No technology can be uninvented, so Seymour’s pessimism leads him to a conclusion that feels merely wistful. The worst offence of social media, he argues, is “the theft of the capacity for reverie”. Time spent online is time deducted from our lives, just as taking a selfie is an excuse to not be yourself. By way of escape, all Seymour can whimsically suggest is to go for a walk in the park, making sure you leave all your “devices” behind. In his last sentence, he even recommends lolling on a lily pad. I have some more earnest advice: if you really want to set yourself free, you should read a book – preferably this one.
What saves this book from replacing techno-deterministic views with economic determinism is that the writer invites us to look at the psychological reasons. “If this is a horror story, the horror must partly lie in the user,” he argues. After so much darkness, the book offers no manifesto for happiness. Seymour’s best remedy is not for the state, business or through collective action but advice for the individual, suggesting we take time out, explore nature and substitute our smartphones “with nothing but a notepad and nice pen”.
Seymour’s insights into trolling are as good as you will read on the topic. Combining base forms of sadism, a mask of ironic detachment and writing tools that seem to destroy all norms of accountability, trolling is central to this horror story, where human frailty becomes toyed with for entertainment. This isn’t going on somewhere else, he reminds us; we can all do it. Every time we take to social media, to cast someone’s else’s words or deeds in an unforgiving light, we are trolling... We must rediscover the emancipatory aspect of writing, he argues, in defiance of the suffocating, regimented dystopia being forced on us. The book is a thrilling demonstration of what such resistance can look like, by one of the most clear-sighted and unyielding critics writing today. We should all read it.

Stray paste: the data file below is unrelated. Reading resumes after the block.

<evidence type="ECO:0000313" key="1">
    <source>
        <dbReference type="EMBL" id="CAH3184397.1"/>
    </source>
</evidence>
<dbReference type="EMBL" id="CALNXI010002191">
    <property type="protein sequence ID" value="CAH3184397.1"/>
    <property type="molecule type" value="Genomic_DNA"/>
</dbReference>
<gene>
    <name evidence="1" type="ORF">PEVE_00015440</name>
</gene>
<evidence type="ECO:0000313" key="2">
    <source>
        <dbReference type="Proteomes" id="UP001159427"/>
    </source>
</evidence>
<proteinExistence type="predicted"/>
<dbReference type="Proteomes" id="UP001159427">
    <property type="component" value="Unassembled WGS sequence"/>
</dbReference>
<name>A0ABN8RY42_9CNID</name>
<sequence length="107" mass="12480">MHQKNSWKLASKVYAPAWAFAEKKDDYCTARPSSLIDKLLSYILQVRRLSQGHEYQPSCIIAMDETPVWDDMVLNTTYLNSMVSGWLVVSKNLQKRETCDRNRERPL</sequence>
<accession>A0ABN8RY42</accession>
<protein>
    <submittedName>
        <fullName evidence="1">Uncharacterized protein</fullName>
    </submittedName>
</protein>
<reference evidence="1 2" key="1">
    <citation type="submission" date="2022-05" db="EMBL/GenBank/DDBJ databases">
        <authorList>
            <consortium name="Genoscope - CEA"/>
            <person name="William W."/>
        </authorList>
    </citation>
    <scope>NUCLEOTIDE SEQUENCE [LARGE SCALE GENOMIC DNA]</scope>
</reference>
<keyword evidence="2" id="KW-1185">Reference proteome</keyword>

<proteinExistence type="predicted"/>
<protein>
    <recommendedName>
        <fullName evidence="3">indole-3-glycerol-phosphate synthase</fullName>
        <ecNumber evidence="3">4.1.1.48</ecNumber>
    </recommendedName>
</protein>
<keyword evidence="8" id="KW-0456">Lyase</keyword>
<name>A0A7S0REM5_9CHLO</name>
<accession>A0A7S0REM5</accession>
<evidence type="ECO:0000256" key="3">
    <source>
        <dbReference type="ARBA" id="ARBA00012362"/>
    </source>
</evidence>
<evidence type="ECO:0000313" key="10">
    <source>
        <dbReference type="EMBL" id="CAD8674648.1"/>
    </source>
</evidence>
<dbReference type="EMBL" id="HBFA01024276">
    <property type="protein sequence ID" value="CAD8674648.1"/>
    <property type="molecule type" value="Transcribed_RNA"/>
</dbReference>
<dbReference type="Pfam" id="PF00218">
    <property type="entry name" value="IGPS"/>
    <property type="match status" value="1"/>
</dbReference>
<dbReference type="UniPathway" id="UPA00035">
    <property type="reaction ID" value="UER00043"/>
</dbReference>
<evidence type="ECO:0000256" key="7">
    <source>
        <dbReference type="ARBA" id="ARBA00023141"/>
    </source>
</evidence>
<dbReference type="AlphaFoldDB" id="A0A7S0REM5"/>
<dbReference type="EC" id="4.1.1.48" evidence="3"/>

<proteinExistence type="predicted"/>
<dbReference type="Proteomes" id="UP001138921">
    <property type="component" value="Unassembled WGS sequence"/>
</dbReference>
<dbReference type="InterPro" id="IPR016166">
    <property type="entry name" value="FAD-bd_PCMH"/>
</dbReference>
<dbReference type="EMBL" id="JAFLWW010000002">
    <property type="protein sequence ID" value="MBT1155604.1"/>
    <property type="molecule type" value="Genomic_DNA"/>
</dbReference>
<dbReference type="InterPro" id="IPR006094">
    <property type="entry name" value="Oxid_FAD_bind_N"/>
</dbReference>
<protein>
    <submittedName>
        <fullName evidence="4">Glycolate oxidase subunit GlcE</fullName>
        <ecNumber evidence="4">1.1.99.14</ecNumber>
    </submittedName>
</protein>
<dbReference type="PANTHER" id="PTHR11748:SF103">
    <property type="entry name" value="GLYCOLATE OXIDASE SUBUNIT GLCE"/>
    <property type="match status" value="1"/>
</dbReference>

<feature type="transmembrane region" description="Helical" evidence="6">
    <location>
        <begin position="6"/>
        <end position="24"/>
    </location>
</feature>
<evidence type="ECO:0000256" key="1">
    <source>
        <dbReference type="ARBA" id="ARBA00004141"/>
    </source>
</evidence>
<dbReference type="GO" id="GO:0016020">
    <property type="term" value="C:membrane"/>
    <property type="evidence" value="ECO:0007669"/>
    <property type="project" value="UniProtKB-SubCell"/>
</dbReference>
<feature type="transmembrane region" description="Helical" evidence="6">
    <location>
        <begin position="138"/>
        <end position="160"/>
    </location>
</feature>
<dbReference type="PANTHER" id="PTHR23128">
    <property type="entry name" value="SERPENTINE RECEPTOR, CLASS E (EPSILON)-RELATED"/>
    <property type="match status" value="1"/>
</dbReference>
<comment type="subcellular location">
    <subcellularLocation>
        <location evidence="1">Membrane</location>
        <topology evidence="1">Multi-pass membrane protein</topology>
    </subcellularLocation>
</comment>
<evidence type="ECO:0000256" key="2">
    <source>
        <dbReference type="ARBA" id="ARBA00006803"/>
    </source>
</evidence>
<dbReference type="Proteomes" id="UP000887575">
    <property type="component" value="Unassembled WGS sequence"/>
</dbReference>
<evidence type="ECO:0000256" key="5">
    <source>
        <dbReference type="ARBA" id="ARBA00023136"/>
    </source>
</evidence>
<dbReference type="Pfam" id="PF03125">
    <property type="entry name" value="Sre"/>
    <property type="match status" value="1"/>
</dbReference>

Seymour examines the behaviours that get us into the system, the addiction patterns that keep us there (compulsion arising from the variability of rewards, say). We know the dangers of addiction, yet still we become addicted. He looks at his subject from many angles. He covers the ‘celebrities’ (in what he calls ‘the attention economy’) and their antitheses, the trolls. Trolling, too, isn’t new — again, the platforms have simply facilitated and amplified it. He looks at cyberbullying, and ever-more-fragmented identitarianism. His excellent chapter entitled ‘We are all liars’ is thoughtful and convincing about the spreading of fake news.